The conclusion considers the implications of the geopoetic method laid out in the book that seeks to historicize the spatial strategies of literary texts—even experimental poetic ones—in the context of the reigning geographic epistemologies of the day. The conclusion demonstrates the usefulness of this method by briefly considering environmental determinism in relation to another text, T. S. Eliot’s The Waste Land, in addition to gesturing to the interplay between poetic modernism and two other geographic paradigms of the first half of the twentieth century: the possibilism and regionalism of Carl Sauer in relation to William Carlos Williams’ Paterson, and the academic development of geopolitics (specifically, the Italian version of it, spazio vitale) in relation to Ezra Pound’s Pisan Cantos. In these brief considerations of modernist poetic texts, we can observe writers using geography and form together to generate political interventions along multiple scales of identification: for the individually authorized artist, for culture, and for larger collectivities of the nation, transnation, and globe.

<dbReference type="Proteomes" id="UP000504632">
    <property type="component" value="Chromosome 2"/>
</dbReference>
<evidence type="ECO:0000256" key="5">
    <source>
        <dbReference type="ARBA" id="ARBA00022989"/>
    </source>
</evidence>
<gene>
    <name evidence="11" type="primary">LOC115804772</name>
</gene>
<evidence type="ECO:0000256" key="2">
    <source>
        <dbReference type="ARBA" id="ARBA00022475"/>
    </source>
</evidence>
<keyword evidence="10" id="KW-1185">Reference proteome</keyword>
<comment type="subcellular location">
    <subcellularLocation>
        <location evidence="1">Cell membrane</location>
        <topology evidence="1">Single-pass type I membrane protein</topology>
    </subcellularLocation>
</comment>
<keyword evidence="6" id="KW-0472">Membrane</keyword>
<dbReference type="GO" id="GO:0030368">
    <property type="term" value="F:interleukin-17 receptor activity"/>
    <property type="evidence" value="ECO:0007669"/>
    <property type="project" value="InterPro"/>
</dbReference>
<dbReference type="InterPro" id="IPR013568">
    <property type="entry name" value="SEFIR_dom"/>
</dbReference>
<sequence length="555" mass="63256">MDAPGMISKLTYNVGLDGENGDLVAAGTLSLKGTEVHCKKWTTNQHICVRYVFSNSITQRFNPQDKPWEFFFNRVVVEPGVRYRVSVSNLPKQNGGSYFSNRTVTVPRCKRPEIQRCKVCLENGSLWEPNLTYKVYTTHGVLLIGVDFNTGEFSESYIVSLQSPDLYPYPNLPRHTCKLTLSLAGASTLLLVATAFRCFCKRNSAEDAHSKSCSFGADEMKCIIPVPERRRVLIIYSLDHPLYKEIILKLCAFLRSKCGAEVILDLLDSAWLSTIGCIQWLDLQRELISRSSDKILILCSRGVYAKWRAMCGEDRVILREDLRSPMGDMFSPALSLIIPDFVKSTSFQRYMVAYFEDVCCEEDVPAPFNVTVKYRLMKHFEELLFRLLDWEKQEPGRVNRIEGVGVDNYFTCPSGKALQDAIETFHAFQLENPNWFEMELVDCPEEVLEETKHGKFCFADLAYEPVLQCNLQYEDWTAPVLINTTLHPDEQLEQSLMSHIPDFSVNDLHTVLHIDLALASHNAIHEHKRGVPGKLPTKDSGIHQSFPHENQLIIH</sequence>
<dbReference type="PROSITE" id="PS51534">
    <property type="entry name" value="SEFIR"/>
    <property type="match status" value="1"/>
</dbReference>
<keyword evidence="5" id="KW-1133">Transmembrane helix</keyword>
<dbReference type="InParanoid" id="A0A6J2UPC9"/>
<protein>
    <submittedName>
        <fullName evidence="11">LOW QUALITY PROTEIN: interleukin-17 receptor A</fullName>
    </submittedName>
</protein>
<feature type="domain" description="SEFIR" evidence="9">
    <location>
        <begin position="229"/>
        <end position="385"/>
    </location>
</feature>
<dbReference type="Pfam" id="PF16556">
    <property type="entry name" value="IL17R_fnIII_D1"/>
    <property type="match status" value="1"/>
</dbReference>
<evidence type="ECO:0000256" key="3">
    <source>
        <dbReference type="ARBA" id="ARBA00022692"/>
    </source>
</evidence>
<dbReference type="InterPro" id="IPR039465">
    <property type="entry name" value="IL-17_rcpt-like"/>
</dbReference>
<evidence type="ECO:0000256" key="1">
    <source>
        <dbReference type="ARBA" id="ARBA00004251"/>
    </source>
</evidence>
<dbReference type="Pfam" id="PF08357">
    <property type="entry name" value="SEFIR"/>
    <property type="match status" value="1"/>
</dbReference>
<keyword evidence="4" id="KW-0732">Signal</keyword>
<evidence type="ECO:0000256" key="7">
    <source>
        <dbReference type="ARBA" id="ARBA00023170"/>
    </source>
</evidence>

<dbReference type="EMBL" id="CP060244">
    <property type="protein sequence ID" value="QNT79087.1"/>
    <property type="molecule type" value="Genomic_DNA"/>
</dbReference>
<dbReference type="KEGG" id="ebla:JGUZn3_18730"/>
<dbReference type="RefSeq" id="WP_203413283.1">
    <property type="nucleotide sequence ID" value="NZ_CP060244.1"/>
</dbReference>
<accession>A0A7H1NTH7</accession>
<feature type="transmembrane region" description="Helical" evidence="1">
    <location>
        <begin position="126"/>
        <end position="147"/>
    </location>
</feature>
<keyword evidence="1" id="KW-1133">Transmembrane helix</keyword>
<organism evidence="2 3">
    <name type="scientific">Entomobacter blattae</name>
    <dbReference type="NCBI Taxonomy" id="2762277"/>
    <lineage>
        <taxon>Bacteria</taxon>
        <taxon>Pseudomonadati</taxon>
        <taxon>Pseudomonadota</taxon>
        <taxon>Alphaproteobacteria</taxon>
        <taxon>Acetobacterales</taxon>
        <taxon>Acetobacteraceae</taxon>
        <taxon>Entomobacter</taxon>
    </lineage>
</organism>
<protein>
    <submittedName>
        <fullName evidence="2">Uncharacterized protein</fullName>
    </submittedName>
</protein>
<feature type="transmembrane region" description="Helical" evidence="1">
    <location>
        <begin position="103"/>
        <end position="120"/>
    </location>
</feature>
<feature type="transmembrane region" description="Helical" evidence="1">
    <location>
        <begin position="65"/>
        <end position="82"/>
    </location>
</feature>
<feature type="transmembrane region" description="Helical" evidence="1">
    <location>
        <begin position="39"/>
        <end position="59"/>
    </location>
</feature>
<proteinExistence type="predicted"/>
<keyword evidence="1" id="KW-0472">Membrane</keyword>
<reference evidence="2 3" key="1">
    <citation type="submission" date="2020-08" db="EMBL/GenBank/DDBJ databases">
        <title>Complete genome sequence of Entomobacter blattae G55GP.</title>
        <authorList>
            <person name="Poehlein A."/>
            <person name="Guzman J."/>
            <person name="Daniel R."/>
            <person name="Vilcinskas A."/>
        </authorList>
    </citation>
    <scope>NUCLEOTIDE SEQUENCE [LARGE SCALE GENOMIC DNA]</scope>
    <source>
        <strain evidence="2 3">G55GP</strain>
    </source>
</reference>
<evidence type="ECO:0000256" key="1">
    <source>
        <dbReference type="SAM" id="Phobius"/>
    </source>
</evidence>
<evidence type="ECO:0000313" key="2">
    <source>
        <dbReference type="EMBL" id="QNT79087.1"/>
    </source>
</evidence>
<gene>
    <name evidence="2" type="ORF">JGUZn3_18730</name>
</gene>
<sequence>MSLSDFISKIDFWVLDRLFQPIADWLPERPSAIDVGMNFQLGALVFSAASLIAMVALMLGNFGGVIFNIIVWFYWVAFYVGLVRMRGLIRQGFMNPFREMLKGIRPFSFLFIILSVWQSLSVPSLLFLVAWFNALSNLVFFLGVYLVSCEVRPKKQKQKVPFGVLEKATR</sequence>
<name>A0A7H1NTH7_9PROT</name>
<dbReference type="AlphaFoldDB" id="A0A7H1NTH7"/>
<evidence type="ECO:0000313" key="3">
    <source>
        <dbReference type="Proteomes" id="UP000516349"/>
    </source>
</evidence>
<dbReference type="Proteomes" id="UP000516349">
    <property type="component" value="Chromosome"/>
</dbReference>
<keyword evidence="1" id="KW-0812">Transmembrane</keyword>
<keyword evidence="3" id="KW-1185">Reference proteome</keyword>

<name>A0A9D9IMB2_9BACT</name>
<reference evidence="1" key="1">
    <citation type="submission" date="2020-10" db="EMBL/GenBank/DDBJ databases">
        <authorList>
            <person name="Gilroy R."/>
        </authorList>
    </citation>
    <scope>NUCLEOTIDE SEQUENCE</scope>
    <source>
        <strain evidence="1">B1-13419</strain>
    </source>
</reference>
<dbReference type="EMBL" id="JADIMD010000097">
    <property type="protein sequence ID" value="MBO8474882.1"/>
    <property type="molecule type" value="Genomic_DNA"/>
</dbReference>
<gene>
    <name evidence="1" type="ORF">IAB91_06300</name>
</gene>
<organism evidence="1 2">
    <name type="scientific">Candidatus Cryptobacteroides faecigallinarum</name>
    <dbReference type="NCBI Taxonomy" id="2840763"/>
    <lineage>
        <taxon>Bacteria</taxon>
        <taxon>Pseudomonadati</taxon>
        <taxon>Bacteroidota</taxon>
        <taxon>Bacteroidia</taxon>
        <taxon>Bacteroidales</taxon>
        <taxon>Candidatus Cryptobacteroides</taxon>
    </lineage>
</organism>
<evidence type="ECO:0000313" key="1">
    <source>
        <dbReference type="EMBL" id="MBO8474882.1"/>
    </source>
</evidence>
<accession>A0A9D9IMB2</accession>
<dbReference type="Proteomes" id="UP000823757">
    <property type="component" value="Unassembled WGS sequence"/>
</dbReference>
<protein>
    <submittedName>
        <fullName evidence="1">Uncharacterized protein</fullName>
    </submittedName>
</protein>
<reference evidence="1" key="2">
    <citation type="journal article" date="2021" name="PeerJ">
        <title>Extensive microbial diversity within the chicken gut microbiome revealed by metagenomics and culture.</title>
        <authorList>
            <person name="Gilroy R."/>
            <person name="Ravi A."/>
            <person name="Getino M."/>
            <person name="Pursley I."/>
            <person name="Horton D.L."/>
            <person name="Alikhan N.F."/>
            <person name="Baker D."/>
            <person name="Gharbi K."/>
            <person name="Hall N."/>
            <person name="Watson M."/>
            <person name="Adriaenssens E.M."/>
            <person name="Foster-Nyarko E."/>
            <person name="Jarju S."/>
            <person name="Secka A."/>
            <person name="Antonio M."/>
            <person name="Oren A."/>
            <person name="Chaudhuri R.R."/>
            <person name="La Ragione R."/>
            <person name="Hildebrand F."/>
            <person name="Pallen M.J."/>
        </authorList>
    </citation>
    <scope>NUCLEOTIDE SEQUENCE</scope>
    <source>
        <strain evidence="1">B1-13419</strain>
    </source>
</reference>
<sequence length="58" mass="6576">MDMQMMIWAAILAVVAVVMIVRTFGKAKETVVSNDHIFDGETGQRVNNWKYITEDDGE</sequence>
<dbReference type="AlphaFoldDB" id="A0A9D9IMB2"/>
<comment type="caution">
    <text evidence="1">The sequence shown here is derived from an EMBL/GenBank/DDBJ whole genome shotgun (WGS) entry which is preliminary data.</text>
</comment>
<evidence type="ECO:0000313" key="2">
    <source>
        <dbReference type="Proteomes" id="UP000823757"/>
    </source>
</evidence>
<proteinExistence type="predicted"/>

Keywords: Joseph Frank, American studies, environmental determinism, T. S. Eliot, The Waste Land, William Carlos Williams, Paterson, Carl Sauer, possibilism, Ezra Pound, The Pisan Cantos, spazio vitale, geopolitics
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